Arriving at Mid-Century Modern Lexington
I moved to Lexington from Somerville in my mid-20s. I went kicking and screaming. But my band, Buffalo Tom, had just started to make some modest money, and my wife and I had enough saved for a down payment. So we started to look at real estate.
First we started in Cambridge, but, wanting a single family house (I wanted a place where I could make noise with electric guitars and drums), there was nothing in our price range. So, begrudgingly, I let my wife lead me out to “the country.” We lucked into finding our first home, a modest 1920 American Foursquare house on a busy road in Lexington. And we have been in the town ever since.
But the quaint, quintessentially white-clapboard-clad New England town that had been a day-trip destination for us turned out to have some of the most historically significant, pioneering mid-century modernist residential architecture in the country. I first started to discover these houses and neighborhoods on bike trips around town. Marketing this architecture is what I specialize in now at my site modernmass.com.
Mention the name Lexington to most people and they will form the same image in their heads as I did before I moved here: grown men in tricorne hats and knickers staging mock battles with muskets on a pristine town green surrounded by true colonial-era homes and churches. And this is a valid and cherished traditional aspect of Lexington and surrounding towns.
But it was architectural revolutionaries who came to Lexington and other area towns some 170 years later. Even if you’re not from the Lexington, you may have visited the fantastic Wilson’s Farm for organic produce. Perhaps while you were waiting in your car to enter the parking lot on a busy weekend you noticed some intriguing slant-roofed brown or gray mid-century modern homes tucked just behind the fields and on side streets off of Pleasant Street. That would be Peacock Farm, a neighborhood conceived and developed by Walter Pierce and Danforth Compton, two modernist architects from MIT in the 1950s. Their “Peacock Farm” split-level house design won multiple awards, including a AIA/Better Homes and Gardens prize in the 1950s. The houses are all sited with utmost attention to the siting, simpatico with the terrain, with care not to upset the natural landscape whenever possible. The structures — even those that have been added to over the years — are modest-sized by today’s standards. But the use of space and flow, with open floor plans, and 1/4 – 1/2 acre lots that still afford privacy due to the placement of the structures, all point toward an economy of scale that has been mostly missing in new construction in the Boston suburbs. In Peacock Farm, there is common land and a swimming pool that belong to the homeowners for an inexpensive yearly fee. The legendary Mr. Pierce is still one of the residents.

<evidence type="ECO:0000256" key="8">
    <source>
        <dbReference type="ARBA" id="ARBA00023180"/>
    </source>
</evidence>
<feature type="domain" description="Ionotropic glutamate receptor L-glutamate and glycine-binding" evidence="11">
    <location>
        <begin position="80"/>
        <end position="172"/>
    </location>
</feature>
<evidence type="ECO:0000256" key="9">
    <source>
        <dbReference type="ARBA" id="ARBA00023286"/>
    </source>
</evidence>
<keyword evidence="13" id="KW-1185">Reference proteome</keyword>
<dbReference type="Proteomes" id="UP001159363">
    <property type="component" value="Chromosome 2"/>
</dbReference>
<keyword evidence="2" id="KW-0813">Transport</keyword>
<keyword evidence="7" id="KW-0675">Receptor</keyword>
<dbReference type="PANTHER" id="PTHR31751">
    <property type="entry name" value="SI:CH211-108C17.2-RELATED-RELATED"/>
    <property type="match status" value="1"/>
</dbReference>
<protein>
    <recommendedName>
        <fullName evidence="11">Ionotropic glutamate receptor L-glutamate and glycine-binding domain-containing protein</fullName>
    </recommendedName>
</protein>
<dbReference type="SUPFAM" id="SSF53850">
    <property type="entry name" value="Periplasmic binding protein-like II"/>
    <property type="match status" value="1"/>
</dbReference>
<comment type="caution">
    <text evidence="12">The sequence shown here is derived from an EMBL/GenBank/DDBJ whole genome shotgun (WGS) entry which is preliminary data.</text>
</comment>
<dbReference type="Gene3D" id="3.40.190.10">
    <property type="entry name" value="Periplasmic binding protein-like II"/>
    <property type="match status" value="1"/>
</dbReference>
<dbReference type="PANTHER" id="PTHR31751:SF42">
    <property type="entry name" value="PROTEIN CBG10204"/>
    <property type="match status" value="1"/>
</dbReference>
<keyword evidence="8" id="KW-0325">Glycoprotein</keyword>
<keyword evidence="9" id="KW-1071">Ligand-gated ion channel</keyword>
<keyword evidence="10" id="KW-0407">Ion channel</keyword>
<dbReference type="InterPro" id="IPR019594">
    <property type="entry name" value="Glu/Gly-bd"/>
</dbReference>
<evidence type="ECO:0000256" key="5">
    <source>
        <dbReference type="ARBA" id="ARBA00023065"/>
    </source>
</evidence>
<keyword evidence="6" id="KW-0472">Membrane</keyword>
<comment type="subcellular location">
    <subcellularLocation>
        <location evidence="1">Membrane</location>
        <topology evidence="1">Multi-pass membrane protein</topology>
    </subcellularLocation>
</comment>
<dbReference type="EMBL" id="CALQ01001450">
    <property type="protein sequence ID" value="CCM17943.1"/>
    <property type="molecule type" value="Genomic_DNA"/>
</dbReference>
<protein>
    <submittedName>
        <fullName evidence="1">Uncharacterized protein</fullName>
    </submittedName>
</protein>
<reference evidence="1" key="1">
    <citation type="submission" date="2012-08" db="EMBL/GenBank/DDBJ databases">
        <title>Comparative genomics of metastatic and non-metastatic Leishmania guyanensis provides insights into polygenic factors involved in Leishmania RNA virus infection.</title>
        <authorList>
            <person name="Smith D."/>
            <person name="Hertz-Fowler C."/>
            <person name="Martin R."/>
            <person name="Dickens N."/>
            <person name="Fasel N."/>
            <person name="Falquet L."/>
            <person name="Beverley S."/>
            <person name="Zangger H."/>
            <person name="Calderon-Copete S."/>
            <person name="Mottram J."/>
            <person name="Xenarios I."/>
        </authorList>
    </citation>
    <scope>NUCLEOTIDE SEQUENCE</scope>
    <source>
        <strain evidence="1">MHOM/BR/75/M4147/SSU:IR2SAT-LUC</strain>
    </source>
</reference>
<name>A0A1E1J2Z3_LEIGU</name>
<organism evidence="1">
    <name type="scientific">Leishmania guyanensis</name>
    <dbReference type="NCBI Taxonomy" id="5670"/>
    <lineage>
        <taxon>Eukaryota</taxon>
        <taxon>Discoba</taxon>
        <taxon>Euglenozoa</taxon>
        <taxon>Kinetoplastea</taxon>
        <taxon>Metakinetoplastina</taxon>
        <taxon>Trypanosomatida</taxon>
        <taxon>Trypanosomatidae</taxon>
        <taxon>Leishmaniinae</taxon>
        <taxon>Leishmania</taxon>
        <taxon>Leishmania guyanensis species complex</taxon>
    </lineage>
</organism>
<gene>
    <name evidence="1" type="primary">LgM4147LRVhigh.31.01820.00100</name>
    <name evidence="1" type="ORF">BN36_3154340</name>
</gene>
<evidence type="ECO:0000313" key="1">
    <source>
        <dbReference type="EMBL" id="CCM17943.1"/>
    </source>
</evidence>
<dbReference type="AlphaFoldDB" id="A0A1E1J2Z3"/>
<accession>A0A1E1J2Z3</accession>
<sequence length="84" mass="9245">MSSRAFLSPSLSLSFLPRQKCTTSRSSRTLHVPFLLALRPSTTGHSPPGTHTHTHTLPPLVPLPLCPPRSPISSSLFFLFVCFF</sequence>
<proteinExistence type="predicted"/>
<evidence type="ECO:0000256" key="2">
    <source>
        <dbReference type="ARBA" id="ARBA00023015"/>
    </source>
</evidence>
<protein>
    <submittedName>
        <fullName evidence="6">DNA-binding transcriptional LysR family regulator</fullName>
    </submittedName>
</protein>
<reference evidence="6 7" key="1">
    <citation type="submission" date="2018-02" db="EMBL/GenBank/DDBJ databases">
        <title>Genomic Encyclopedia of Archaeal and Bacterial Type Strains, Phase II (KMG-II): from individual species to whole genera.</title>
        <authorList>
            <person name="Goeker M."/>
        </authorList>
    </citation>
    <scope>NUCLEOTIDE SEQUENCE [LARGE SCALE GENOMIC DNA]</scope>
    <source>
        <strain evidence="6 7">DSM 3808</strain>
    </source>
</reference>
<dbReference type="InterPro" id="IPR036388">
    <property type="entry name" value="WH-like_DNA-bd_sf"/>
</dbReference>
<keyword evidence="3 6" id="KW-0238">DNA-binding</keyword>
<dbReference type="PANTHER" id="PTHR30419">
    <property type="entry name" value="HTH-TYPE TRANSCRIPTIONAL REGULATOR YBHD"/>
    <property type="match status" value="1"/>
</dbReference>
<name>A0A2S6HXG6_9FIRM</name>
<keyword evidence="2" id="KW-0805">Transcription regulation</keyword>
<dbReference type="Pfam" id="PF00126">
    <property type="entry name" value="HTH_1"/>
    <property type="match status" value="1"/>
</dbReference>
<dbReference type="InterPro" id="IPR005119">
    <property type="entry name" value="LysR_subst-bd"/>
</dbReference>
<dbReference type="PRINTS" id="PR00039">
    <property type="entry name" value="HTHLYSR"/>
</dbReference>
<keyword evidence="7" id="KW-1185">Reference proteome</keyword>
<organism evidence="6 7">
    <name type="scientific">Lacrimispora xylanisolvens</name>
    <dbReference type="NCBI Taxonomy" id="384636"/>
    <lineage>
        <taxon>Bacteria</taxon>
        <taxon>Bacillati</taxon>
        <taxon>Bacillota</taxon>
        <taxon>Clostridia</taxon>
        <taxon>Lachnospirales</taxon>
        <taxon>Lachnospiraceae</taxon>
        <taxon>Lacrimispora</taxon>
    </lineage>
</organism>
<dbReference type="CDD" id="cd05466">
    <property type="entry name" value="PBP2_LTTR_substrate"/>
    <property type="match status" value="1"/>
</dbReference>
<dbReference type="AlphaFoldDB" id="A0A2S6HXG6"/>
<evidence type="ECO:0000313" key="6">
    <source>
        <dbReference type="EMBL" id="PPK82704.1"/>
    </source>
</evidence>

Almost as close to Wilson’s but as visible, is one of the first modernist developments in the nation, Six Moon Hill. While there is a distinctly 1950s-Americana tinge to the Peacock Farm houses, those on Six Moon Hill have an International style straight out of the Bauhaus. This is no accident, as the area was developed by (and mostly for the partners of) The Architects Collaborative (TAC) in Cambridge, a firm that was headed by Walter Gropius, the founder of the Bauhaus in 1920s Weimar, (later Dessau) Germany.
When Gropius fled Nazi Germany, ultimately taking a position as chair of the Harvard Graduate School of Design (GSD), he found a patron in the Storrow family in Lincoln. Mrs. Helen Storrow floated Grope (as his friends called him) the land and the cash to build his own modernist house in 1938. Storrow was interested to see if the principals of the Bauhaus could be applied to architecture in America. The resulting house is a modernist reinvention of some traditional elements of New England vernacular architecture. It had a flat roof, which surely must have tickled New Englanders used to dealing with heavy snowstorms. But is also has stone walls, a screened-in porch, a fireplace, and, yes, white clapboard siding, albeit applied vertically. The Gropius House is now in the trust of the Historic New England organization and is well worth a visit.
Under Gropius, the GSD produced some of the most important modernist architects of the 20th Century. The small TAC firm alone included the young partners Ben Thompson, Sally and John Harkness, and Louis McMillen. Six Moon Hill, named after the six Moon cars found in a barn on the original site, is the neighborhood that started it all in Lexington, with a common area and swimming pool for the use of all the residents. After developing Six Moon Hill, mostly for themselves and a few clients, TAC went on to act as developers for the third significant Lexington neighborhood, Five Fields, which is modeled on the same ideals as Six Moon Hill.
The impact of residential modernism can still be seen all over suburban Boston, in the (founder of Techbuilt) Carl Koch-designed neighborhoods, of Snake Hill in Belmont, Conantum in Concord, and Middle Ridge/Turning Mill in Lexington, as well as such enclaves as Brown’s Wood in Lincoln. There are Marcel Breuer houses in Andover, Lincoln, Wayland, and Wellfleet. And Hugh Stubbins started out by branching out from Royal Barry Wills to design small modernist houses in Lexington, Lincoln, and Brockton before going on to design such monumental structures as the Citicorp Center in New York.
David Fixler, of the New England chapter of DoCoMoMo (“national working party for the documentation and conservation of buildings, sites and neighborhoods of the Modern Movement”) wrote, these early pioneers were “hipsters in the woods.” And while the appreciation of these houses may have waned during the 1980s into the early 2000s, they are hot properties with Boston’s younger hipsters.
You can read more about and see some of these neighborhoods and houses at modernmass.com.